Did you know that number of new jobs created in March of 2013 dropped by nearly 180,000 in the US versus February 2013? In February there were almost 268,000 new jobs created in the US and in March a bit under 88,000 were created.
Companies seem to have shifted their interests from external hires to internal hires to cut costs and promote employee retention. Because of the dramatic swing in new jobs created, many companies are putting certain projects or key hires on hold until they see what the long term affects on the market are. Although the unemployment rate fell to 7.6% from 7.7% (the lowest level since December 2007) the decline realistically stemmed from more Americans dropping out of the labor force and not necessarily from finding jobs. Until the March employment report, the U.S. labor market appeared to be gaining momentum. The economy had added an average of 220,000 jobs a month from November to February in a sharp pickup since last fall.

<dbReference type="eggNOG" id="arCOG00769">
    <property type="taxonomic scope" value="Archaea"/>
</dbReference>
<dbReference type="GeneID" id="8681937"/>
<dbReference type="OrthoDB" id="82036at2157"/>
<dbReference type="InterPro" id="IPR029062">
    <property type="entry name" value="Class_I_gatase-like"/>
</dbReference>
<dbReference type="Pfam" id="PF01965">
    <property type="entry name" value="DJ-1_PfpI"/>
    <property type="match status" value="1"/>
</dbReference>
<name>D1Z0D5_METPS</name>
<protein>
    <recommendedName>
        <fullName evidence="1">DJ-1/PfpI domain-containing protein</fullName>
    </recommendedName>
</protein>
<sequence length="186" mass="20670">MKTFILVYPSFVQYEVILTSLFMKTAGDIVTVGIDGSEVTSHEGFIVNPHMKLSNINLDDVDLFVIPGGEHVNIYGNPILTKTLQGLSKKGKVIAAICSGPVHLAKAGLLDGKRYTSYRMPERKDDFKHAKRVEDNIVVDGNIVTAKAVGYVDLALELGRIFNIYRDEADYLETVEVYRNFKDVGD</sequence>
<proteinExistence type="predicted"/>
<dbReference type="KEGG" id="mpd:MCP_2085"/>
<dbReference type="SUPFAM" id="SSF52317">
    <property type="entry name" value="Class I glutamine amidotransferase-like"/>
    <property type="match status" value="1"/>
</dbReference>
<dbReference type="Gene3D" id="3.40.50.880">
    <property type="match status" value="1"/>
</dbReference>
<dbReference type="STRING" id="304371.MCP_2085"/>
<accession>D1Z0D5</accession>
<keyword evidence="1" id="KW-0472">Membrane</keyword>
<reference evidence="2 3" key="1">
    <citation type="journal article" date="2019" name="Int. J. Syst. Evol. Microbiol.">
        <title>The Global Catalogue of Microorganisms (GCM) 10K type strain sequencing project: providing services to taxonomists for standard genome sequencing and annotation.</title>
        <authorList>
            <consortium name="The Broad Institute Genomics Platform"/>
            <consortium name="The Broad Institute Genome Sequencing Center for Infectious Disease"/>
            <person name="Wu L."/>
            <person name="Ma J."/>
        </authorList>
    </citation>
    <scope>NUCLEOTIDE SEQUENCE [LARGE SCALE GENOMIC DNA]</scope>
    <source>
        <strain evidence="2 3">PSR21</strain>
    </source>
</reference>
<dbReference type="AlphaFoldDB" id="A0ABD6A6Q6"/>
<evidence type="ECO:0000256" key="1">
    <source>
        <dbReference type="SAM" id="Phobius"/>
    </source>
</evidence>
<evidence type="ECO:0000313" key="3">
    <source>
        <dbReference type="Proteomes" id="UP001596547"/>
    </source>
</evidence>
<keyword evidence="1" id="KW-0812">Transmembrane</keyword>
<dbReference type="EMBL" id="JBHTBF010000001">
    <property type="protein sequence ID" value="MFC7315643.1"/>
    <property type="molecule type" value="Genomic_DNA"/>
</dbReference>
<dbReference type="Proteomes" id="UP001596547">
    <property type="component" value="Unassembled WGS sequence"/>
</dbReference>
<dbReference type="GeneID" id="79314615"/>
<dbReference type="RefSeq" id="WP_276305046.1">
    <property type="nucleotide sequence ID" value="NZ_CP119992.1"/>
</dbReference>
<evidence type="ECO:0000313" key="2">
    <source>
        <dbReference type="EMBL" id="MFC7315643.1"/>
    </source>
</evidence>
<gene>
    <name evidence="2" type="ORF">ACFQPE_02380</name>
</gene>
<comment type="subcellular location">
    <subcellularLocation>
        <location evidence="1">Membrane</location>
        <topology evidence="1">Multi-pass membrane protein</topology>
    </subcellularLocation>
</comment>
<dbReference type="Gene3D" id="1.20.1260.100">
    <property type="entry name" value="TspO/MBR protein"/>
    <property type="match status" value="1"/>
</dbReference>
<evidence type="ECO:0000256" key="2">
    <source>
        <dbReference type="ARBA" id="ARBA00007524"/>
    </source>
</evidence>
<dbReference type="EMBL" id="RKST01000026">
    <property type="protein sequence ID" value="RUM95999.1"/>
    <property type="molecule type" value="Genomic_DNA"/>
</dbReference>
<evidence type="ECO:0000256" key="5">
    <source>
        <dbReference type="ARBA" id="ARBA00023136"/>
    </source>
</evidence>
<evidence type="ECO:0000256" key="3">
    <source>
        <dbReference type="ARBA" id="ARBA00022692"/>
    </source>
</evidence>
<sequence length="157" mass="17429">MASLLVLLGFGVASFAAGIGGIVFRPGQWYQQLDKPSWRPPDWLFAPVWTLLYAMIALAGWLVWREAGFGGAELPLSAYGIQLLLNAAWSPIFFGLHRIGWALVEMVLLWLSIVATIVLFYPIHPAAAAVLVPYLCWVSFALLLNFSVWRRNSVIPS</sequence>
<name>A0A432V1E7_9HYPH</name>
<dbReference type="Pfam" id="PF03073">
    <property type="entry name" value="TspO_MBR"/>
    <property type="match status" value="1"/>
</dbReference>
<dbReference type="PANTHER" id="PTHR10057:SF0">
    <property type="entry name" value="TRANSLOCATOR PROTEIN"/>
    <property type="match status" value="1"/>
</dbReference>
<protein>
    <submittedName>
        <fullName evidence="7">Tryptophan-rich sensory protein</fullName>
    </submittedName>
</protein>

Here at Smith Hanley Associates we don’t believe this “dry” period will last. The market has been showing signs of improvement, and this is only a cautionary stall in the slow but steady rise of the market. Things may continue to be sluggish for the next few months, but it will likely pass by the months of July/August. Only time will tell.